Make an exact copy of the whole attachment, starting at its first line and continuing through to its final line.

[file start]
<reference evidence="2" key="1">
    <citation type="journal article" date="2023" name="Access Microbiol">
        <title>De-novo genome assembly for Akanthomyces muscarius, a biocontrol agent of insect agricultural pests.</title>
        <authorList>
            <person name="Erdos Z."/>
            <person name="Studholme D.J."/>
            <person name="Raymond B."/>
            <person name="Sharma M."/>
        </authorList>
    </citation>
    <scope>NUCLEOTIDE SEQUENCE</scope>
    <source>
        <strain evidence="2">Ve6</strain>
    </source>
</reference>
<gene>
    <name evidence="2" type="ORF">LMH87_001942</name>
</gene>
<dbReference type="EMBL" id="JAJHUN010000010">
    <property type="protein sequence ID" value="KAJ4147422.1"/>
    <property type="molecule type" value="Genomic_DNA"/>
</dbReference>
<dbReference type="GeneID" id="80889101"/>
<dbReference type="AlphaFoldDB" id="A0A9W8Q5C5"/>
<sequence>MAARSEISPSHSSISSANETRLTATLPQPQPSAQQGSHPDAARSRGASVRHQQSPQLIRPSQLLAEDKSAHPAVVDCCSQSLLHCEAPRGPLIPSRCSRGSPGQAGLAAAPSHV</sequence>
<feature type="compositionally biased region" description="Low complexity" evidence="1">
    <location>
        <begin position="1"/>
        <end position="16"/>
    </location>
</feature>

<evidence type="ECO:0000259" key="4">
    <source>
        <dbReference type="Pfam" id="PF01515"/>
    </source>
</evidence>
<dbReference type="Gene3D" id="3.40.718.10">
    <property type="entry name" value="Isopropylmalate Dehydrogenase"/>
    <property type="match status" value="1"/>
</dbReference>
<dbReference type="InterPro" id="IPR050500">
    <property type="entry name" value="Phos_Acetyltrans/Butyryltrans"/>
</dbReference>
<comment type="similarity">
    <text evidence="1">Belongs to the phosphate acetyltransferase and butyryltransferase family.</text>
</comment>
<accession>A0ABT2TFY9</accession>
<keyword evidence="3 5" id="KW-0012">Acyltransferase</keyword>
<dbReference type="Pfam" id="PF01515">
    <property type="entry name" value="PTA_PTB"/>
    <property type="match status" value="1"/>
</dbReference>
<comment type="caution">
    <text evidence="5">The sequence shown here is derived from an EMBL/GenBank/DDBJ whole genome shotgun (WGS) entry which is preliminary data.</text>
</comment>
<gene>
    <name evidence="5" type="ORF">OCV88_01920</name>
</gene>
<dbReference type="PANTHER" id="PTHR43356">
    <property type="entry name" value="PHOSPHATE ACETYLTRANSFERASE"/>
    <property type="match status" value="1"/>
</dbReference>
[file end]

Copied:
<reference evidence="2" key="1">
    <citation type="journal article" date="2023" name="Access Microbiol">
        <title>De-novo genome assembly for Akanthomyces muscarius, a biocontrol agent of insect agricultural pests.</title>
        <authorList>
            <person name="Erdos Z."/>
            <person name="Studholme D.J."/>
            <person name="Raymond B."/>
            <person name="Sharma M."/>
        </authorList>
    </citation>
    <scope>NUCLEOTIDE SEQUENCE</scope>
    <source>
        <strain evidence="2">Ve6</strain>
    </source>
</reference>
<gene>
    <name evidence="2" type="ORF">LMH87_001942</name>
</gene>
<dbReference type="EMBL" id="JAJHUN010000010">
    <property type="protein sequence ID" value="KAJ4147422.1"/>
    <property type="molecule type" value="Genomic_DNA"/>
</dbReference>
<dbReference type="GeneID" id="80889101"/>
<dbReference type="AlphaFoldDB" id="A0A9W8Q5C5"/>
<sequence>MAARSEISPSHSSISSANETRLTATLPQPQPSAQQGSHPDAARSRGASVRHQQSPQLIRPSQLLAEDKSAHPAVVDCCSQSLLHCEAPRGPLIPSRCSRGSPGQAGLAAAPSHV</sequence>
<feature type="compositionally biased region" description="Low complexity" evidence="1">
    <location>
        <begin position="1"/>
        <end position="16"/>
    </location>
</feature>

<evidence type="ECO:0000259" key="4">
    <source>
        <dbReference type="Pfam" id="PF01515"/>
    </source>
</evidence>
<dbReference type="Gene3D" id="3.40.718.10">
    <property type="entry name" value="Isopropylmalate Dehydrogenase"/>
    <property type="match status" value="1"/>
</dbReference>
<dbReference type="InterPro" id="IPR050500">
    <property type="entry name" value="Phos_Acetyltrans/Butyryltrans"/>
</dbReference>
<comment type="similarity">
    <text evidence="1">Belongs to the phosphate acetyltransferase and butyryltransferase family.</text>
</comment>
<accession>A0ABT2TFY9</accession>
<keyword evidence="3 5" id="KW-0012">Acyltransferase</keyword>
<dbReference type="Pfam" id="PF01515">
    <property type="entry name" value="PTA_PTB"/>
    <property type="match status" value="1"/>
</dbReference>
<comment type="caution">
    <text evidence="5">The sequence shown here is derived from an EMBL/GenBank/DDBJ whole genome shotgun (WGS) entry which is preliminary data.</text>
</comment>
<gene>
    <name evidence="5" type="ORF">OCV88_01920</name>
</gene>
<dbReference type="PANTHER" id="PTHR43356">
    <property type="entry name" value="PHOSPHATE ACETYLTRANSFERASE"/>
    <property type="match status" value="1"/>
</dbReference>